On my own - ignoring all the advice that lone women are ever given travelling!
Angkor Travel Blog› entry 8 of 22 › view all entries
September 5th, 2009 – by: sarahelaine
The first temple we went to was Bang Melea. Bang Melea is incredibly atmospheric, and exactly the sort of place they would never let you into in the UK in case you twisted your ankle. Missing Iain a little, I set off up the path into the ruins, past a happy looking cow and a sign that stated that the mine fields had been cleared. I don't think the cow could read, so don't think I am linking the two things. A state tour guide showed me round the ruins, and I was too thick to cotton on he wanted a tip until he had walked over to some richer, less thick looking travellers and it was too late to tip him.
Of course, at the time, I was not thinking that. As the tuk tuk driver got more fuel, stopped to ask for directions several times, and bumped along the dirt tracks, I was feeling increasingly tuktuk sick and bruised (I'm sure it was worse for him) and worse, eyeing the storm clouds warily. If the storm had broken on the dirt roads, I couldn't imagine getting it free and was thinking how on earth we would get home. It was an eormous relief when we got to Kbal Sprean.
Kbal Sprean may be my favourite of the temples.
The rock carvings are mostly of lingas and yoni, which were meant to ensure fertility. You have to use a little imagination when you look at them, but this might be the most symbolic river I've ever been to. there were also a great number of sleeping Gods. This time I was smart enough to cotton on that the guide wanted a tip, and in return he told me which of the carvings were sleeping Shivas (the world will end when he wakes up), which one was Hannuman - and that one was so wrn that I wouldn't have seen it on my own - and which ones were just toads and crocodiles.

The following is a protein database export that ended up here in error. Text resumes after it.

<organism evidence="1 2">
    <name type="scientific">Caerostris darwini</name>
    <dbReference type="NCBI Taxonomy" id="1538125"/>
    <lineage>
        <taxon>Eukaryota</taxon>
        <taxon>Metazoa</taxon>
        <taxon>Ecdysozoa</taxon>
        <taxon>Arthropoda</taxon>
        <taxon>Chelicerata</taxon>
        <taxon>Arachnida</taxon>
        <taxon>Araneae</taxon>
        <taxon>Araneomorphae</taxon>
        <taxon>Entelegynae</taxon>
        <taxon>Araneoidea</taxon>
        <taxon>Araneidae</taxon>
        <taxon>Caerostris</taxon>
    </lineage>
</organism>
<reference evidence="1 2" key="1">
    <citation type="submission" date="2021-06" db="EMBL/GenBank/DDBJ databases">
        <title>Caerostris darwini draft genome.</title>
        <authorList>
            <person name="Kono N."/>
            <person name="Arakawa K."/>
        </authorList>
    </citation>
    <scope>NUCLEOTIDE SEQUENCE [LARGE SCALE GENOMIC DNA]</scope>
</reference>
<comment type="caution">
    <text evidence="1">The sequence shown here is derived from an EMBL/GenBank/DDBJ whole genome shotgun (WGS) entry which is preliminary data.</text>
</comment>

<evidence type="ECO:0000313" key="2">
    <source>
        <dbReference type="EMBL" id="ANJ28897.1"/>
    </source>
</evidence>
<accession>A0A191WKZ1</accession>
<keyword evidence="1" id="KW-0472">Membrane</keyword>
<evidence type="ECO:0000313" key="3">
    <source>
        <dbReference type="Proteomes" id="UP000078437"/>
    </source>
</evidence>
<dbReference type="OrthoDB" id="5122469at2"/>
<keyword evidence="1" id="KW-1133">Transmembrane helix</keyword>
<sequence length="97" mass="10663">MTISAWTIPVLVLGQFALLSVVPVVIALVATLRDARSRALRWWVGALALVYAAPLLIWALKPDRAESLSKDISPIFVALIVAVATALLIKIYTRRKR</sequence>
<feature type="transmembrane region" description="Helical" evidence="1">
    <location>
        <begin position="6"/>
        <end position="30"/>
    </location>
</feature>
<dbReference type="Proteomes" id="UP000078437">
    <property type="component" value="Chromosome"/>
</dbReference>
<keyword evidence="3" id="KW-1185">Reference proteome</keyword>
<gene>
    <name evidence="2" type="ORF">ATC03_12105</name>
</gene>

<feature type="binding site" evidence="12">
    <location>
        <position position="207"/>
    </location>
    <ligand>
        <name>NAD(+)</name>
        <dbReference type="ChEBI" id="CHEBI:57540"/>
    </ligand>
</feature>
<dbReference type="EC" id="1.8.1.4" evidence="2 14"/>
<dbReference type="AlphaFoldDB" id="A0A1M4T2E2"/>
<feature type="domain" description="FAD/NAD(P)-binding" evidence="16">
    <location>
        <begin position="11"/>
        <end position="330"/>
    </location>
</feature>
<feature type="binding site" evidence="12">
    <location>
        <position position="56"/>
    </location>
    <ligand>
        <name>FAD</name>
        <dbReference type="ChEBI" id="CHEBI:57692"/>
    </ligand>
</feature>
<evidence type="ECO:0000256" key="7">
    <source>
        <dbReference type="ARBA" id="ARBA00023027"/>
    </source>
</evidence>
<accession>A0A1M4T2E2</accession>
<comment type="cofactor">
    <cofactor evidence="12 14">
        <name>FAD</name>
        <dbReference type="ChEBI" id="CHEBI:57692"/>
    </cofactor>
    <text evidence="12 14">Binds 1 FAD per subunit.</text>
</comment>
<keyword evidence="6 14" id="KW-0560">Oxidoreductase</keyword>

I walked back down the path on my own. I watched some children playing in the falls, and washed some of the sweat off my head. I was also starting to get a bit burned, despite my sunblock. I thought, if there was anything actually fatal in the water, there probably wouldn't be quite so many local tourists paddling about. Now, this may not be a wise decision, especially as by now one of the bites on my arm was itching like fury and starting to swell. I certainbly wouldn't have drunk the water, but paddling seemed fine. So having eaten breakfast in a local garden, including offal that had only really been put in hot water, I was alone in a jungle paddling in water that I didn't know was safe. If I have a daughter and she does that I will have hysterics.
Back down the moutnain, I grabbed some food and the skies opened. the pictures here show a cow sheltering. It was that bad.
Once it had dried off we went to Bantea Srea. I was very glad to be back on tarmac roads, after that rain, but now it started getting hot so it might not have mattered. Bantea Srea is gorgeous. It's actually tiny by the standards of Angkor, but has the most incredible carvings. I spent a very long time admising the demons and Garudas, the monkeys having battles, and a battle scene with some elephants that looked frankly more amused than anything else. It seems to have survived more intact than many ofthe other temples, and the pink stone was stunning.
I was horribly overheated by this point, but deeply reluctant to slow down long enough to buy a bottle of water because I was getting overwhelemed with all the people trying to sell me things.
I was glad to get back to the hotel to tell iain about my adventures. He was still asleep, and felt delicate enough that night to want to go for western food in a nearby diner rather than into town as we'd planned.
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